Erin Murphy, partner at the law firm Bancroft LLP, argued last on behalf of the U.S. House of Representatives as amicus supporting the states' challenge to the President's immigration guidance.  From a paper transcript, she appeared confident and pushed the envelope but did not have quite the grasp of the immigration laws of her colleagues.  Murphy, for example, at the outset stated that the administration adopted immigration reform that Congress considered and did not enact.  Justice Sotomayor quickly corrected Murphy and pointed out that the Obama immigration program in no way created a "pathway to citizenship" like that found in many comprehensive immigration reform proposals.

Four final points:

1.  Justice Kennedy viewed the case as one about the limits of discretion and suggested that the expanded deferred action programs constituted a legislative act by the President, which is "just upside down."  It was not clear to me of his take on the standing question.

2.  There was no questions from the justices on the "Take Care" argument based on Article II, section 3.  The Court had ordered the parties to brief the issue. Nor did any of the advocates raise the issue.

3.  Justice Thomas was silent at the oral argument.

4.  The argument did not highlight that the expanded deferred action programs were (1) temporary in nature and did not afford undocumented immigrants any kind of permanent relief; and (2) could be changed by a new President and/or Congress.

As we learned from the Affordable Care Act case, it is hazardous to predict how the Supreme Court will rule on a case based on the oral arguments.   After that argument, few commentators thought that Verilli and the Obama and administration would prevail; but they did.  Here, although the outcome is hard to predict with certainty, it appears that (1) standing in this case is a central issue to the justices: (2) the "Take Care" argument is not; and (3) winning is not a sure thing for either side.  Still, my instincts are that the Obama administration may come out okay in United States v. Texas in the end.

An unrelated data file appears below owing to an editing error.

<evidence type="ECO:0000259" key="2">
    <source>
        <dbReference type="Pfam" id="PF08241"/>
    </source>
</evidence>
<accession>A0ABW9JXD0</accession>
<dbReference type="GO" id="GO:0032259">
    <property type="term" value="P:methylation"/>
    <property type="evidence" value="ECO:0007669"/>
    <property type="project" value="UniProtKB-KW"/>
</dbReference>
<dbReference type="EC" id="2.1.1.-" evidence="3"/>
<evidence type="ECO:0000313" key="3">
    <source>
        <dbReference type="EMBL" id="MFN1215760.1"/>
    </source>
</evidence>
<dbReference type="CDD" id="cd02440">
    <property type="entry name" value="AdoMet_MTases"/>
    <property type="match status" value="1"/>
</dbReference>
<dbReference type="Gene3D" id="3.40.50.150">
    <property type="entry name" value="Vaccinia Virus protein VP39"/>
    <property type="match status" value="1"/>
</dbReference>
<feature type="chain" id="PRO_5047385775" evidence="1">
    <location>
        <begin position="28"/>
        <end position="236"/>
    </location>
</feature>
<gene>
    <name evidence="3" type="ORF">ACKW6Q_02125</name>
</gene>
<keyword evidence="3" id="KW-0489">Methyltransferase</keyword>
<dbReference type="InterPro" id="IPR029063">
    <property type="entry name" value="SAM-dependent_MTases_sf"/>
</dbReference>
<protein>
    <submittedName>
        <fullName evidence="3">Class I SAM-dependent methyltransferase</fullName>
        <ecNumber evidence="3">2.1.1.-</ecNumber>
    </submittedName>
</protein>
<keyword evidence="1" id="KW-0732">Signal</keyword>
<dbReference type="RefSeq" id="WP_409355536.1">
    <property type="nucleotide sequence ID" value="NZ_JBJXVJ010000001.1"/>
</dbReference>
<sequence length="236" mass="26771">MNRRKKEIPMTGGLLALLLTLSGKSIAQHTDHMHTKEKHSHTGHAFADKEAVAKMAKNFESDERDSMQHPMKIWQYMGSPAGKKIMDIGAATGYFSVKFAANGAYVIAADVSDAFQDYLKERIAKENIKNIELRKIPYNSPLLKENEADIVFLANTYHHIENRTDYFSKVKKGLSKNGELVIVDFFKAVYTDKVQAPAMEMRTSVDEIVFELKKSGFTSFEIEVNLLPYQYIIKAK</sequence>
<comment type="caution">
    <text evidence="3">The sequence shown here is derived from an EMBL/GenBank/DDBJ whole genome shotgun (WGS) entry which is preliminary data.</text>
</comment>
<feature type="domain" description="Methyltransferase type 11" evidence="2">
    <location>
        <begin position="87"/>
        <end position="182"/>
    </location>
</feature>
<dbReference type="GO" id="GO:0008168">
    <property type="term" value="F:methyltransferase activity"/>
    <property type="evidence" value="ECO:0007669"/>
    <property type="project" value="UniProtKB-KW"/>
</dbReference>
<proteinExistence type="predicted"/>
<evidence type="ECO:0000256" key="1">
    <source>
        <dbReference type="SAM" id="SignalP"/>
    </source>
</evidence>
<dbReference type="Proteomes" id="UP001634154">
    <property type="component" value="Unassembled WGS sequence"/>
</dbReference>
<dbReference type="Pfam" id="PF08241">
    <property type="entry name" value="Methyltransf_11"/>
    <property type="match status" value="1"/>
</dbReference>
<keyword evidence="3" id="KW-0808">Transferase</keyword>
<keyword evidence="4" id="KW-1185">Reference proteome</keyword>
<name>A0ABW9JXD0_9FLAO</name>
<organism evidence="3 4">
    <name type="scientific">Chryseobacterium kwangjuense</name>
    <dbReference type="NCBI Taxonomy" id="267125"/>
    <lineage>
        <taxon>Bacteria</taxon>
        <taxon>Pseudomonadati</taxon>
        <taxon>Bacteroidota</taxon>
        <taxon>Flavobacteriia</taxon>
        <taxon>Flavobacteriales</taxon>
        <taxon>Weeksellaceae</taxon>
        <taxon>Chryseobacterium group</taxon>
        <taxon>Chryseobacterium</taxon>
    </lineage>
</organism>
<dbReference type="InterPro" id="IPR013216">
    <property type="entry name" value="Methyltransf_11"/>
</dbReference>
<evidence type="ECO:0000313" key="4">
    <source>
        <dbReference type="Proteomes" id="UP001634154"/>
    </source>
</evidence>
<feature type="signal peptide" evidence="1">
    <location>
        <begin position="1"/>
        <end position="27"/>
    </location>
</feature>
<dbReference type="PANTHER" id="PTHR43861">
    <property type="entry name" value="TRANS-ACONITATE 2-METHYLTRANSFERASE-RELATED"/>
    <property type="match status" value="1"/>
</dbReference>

March 17, 2016

Live Stream Panel Discussion: The Legal and Political Implications of Replacing Justice Scalia

King Hall hosted an outstanding panel discussion yesterday on the Supreme Court nomination process, nominee Hon. Merrick Garland, and the jurisprudence of the late Justice Antonin Scalia.


Photo courtesy the law school's Instagram. Follow us on Instagram @ucdavislaw!

The participants were (left to right): Rose Cuison Villazor, me, Alan E. Brownstein, Albert C. Lin (a former Garland clerk!), Courtney Joslin, and Carlton F.W. Larson. We had a wide-ranging discussion about issues including originalism, Justice Scalia's jurisprudence regarding the separation of church and state, immigration, family law, and the Second Amendment, as well as the likely political battles ahead for Judge Garland, President Obama's nominee.